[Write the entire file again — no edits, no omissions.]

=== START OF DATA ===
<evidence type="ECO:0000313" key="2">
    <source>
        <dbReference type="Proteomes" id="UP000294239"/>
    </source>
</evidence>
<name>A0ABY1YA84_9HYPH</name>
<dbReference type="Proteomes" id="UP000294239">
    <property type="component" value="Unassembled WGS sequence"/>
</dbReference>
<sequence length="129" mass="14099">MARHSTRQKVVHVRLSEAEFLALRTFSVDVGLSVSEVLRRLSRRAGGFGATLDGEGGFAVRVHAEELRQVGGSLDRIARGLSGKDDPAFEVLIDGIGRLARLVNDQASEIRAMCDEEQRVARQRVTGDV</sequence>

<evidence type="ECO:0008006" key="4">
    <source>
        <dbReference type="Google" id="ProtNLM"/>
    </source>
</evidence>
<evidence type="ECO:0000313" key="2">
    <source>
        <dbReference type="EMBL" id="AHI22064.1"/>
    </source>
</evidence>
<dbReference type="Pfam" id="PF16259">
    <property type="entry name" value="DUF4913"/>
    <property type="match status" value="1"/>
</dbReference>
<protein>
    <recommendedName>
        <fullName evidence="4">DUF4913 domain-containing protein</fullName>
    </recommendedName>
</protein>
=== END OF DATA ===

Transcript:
<evidence type="ECO:0000313" key="2">
    <source>
        <dbReference type="Proteomes" id="UP000294239"/>
    </source>
</evidence>
<name>A0ABY1YA84_9HYPH</name>
<dbReference type="Proteomes" id="UP000294239">
    <property type="component" value="Unassembled WGS sequence"/>
</dbReference>
<sequence length="129" mass="14099">MARHSTRQKVVHVRLSEAEFLALRTFSVDVGLSVSEVLRRLSRRAGGFGATLDGEGGFAVRVHAEELRQVGGSLDRIARGLSGKDDPAFEVLIDGIGRLARLVNDQASEIRAMCDEEQRVARQRVTGDV</sequence>

<evidence type="ECO:0008006" key="4">
    <source>
        <dbReference type="Google" id="ProtNLM"/>
    </source>
</evidence>
<evidence type="ECO:0000313" key="2">
    <source>
        <dbReference type="EMBL" id="AHI22064.1"/>
    </source>
</evidence>
<dbReference type="Pfam" id="PF16259">
    <property type="entry name" value="DUF4913"/>
    <property type="match status" value="1"/>
</dbReference>
<protein>
    <recommendedName>
        <fullName evidence="4">DUF4913 domain-containing protein</fullName>
    </recommendedName>
</protein>